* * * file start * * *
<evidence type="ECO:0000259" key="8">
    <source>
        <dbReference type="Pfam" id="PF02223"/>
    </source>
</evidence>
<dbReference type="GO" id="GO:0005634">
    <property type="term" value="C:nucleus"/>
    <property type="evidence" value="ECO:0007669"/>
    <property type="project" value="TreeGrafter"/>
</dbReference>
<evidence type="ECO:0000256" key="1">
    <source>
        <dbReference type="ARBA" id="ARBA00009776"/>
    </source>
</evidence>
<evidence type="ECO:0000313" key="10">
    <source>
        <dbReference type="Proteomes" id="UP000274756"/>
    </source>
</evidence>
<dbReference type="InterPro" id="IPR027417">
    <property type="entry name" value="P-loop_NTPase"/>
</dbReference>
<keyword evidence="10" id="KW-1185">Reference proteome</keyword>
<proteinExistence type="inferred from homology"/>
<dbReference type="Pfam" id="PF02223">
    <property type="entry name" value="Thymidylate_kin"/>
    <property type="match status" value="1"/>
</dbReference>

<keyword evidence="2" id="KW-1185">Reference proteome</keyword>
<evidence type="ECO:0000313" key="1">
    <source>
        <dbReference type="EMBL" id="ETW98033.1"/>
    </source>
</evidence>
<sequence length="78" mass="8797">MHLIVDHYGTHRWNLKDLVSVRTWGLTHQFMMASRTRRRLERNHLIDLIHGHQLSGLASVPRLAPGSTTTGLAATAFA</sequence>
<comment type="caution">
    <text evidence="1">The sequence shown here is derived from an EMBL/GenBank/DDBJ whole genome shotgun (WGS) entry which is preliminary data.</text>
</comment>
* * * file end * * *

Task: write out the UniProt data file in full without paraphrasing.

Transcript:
<evidence type="ECO:0000259" key="8">
    <source>
        <dbReference type="Pfam" id="PF02223"/>
    </source>
</evidence>
<dbReference type="GO" id="GO:0005634">
    <property type="term" value="C:nucleus"/>
    <property type="evidence" value="ECO:0007669"/>
    <property type="project" value="TreeGrafter"/>
</dbReference>
<evidence type="ECO:0000256" key="1">
    <source>
        <dbReference type="ARBA" id="ARBA00009776"/>
    </source>
</evidence>
<evidence type="ECO:0000313" key="10">
    <source>
        <dbReference type="Proteomes" id="UP000274756"/>
    </source>
</evidence>
<dbReference type="InterPro" id="IPR027417">
    <property type="entry name" value="P-loop_NTPase"/>
</dbReference>
<keyword evidence="10" id="KW-1185">Reference proteome</keyword>
<proteinExistence type="inferred from homology"/>
<dbReference type="Pfam" id="PF02223">
    <property type="entry name" value="Thymidylate_kin"/>
    <property type="match status" value="1"/>
</dbReference>

<keyword evidence="2" id="KW-1185">Reference proteome</keyword>
<evidence type="ECO:0000313" key="1">
    <source>
        <dbReference type="EMBL" id="ETW98033.1"/>
    </source>
</evidence>
<sequence length="78" mass="8797">MHLIVDHYGTHRWNLKDLVSVRTWGLTHQFMMASRTRRRLERNHLIDLIHGHQLSGLASVPRLAPGSTTTGLAATAFA</sequence>
<comment type="caution">
    <text evidence="1">The sequence shown here is derived from an EMBL/GenBank/DDBJ whole genome shotgun (WGS) entry which is preliminary data.</text>
</comment>